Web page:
I can’t argue with his mentality.  When I tried cold calling, I’d hate it so much I tried to find any other work so that I wouldn’t have to.  It’s mentally easier to write a proposal or to send emails than it is to call.  We didn’t have a plan for his success, so he was simply demotivated.

The fact that he was also a D player just made matters worse.

The Firing

We thought we’d ax him the next day, but he called in sick.  The next morning, Tim and I did a run around Hains Point, roughly an 8 mile run, in part to ensure we were awake early, and also to calm nerves before our first firing.  Since Tim was technically Sean’s boss, he got to do the honors.  I thought I’d avoid it all and spent 10 extra minutes at CVS before heading to the office.

Tim and I agreed to pay 2 weeks of pay + commission on all closed deals he had made.  Most of the deals were Tim’s doing anyways, but we felt it would be hard to argue otherwise.

Apparently Sean was pretty good at getting fired.  When you are getting fired, if your boss is inexperienced, they will probably be emotional about it.  We genuinely felt bad about the firing.  In the process we got hosed.

Sean knew his gig was up, so it was really a take as much as you can maneuver.  He “sold us” his $100k pipe, claiming that we were firing him to rob him of future commissions.  Somehow he managed to get us to commit to paying an extra $9 grand to compensate him for lost future commissions.

I wanted to split the severance into his next 2 pay checks.  He would not leave without a check in hand, he also demanded we make car payments for him since he would be unable to get another job without a car.  He must have had some real shit happen to him, but this was getting ridiculous.

Tim walked to him one last time, offered to his termination letter which included the extra pay he wanted + the severance we decided to pay.  He he didn’t accept, there was a second piece of paper that only had his 2 weeks of salary, this second piece of paper would be signed by Tim only.

Sean could feel it was over.  He bargained up a good offer and never even knew about the second piece of paper.

After nearly 2 hours of yelling and telling us that we were screwing him by withholding taxes, he comes shakes my hand, and reminds me that “Tim was the glue that held the team together.”

He leaves and we never hear from him again.


About 5 months after Sean leaves we get a strange call from Priscilla.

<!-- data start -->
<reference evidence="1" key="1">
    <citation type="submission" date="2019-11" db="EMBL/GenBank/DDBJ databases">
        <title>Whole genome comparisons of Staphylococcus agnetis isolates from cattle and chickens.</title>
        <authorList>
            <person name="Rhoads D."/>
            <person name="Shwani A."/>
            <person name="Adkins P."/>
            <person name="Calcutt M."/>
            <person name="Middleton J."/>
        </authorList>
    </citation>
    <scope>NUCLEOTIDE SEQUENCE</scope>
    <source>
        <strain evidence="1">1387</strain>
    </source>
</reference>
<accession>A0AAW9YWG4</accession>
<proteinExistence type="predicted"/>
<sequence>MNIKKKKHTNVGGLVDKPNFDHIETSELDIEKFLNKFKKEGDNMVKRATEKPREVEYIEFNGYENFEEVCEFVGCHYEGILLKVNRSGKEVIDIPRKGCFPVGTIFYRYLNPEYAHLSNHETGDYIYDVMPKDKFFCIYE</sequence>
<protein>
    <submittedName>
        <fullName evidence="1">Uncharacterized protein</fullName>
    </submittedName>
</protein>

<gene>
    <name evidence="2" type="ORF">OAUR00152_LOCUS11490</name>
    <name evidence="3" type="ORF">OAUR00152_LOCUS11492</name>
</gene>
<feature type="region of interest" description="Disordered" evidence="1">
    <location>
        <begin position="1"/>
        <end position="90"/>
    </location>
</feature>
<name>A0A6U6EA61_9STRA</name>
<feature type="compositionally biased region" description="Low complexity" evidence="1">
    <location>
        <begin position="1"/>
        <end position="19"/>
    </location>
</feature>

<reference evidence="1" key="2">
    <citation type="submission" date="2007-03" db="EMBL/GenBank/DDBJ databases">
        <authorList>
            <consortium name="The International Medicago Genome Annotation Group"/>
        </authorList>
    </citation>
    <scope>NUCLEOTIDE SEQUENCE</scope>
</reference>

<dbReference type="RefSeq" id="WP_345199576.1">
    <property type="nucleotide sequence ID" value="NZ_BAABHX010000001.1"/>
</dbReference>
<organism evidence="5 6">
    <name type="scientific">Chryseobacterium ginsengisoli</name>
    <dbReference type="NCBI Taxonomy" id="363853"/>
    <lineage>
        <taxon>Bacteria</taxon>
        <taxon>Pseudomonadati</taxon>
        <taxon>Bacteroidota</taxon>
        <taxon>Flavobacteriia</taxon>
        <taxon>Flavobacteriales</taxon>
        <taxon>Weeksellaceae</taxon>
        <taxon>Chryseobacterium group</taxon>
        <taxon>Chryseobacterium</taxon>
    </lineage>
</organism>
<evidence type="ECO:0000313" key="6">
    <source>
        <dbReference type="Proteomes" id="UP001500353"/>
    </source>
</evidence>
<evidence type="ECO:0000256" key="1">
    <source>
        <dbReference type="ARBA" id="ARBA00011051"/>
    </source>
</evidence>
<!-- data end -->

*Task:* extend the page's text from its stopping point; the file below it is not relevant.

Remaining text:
Woman: Hi is Sean there?
Tim: He is on extended leave, how can i help you?
Woman: I really need to talk to Sean, it is a personal matter
Tim: Sorry, … <she hangs up abruptly>

We search his email for the phone number entered.  Apparently he had met this woman at a training event we sent him too.  They had kept up a relationship on email, but I guess he didn’t have enough minutes on his cell plan, so she had him call his work number.

When Sean left, we mulled through his files to follow up with his outstanding leads.  In the process we found out he did all of his work on an external hard drive.  Every night he’d take this hard drive home.  Nothing of use was on his laptop.

Not a single deal from his “$100k” pipe closed.  Not even a single call came through on any deal he worked on.There was not much he could have done on his own with the prospect list, and even to a competitor it was not worth much, but it was just another reminder that we were a bunch of fools.

We should never have hired him.  Sure we learned a lot in the 6 months he was there about what never to do again, but at a direct cost of $40,000 + probably another $10-30k in lost bushiness.

At the end of the day, the fault comes back to Tim and myself.  What did we expect with no plan and no past history to measure success with.  We were flying blind.  Sean probably sensed this and figured it was best to milk it for what it was worth while it lasted.

A month before firing Sean we let our Intern go too.  He gave us similar feedback, “I was wondering why you guys kept me here this long.”

Winners are always hunting to make sure their plate is full.  As employers it is hard to attract a winner, and it is hard to keep them.  Losers on the other hand will leach on and won’t go away by themselves.

Had I written this in 2011, I would end with something like, “hopefully we’ll never make this mistake again.”  While not as bad financially, we did repeat this error at the end of 2012.  More on that when I write about why you shouldn’t hire friends.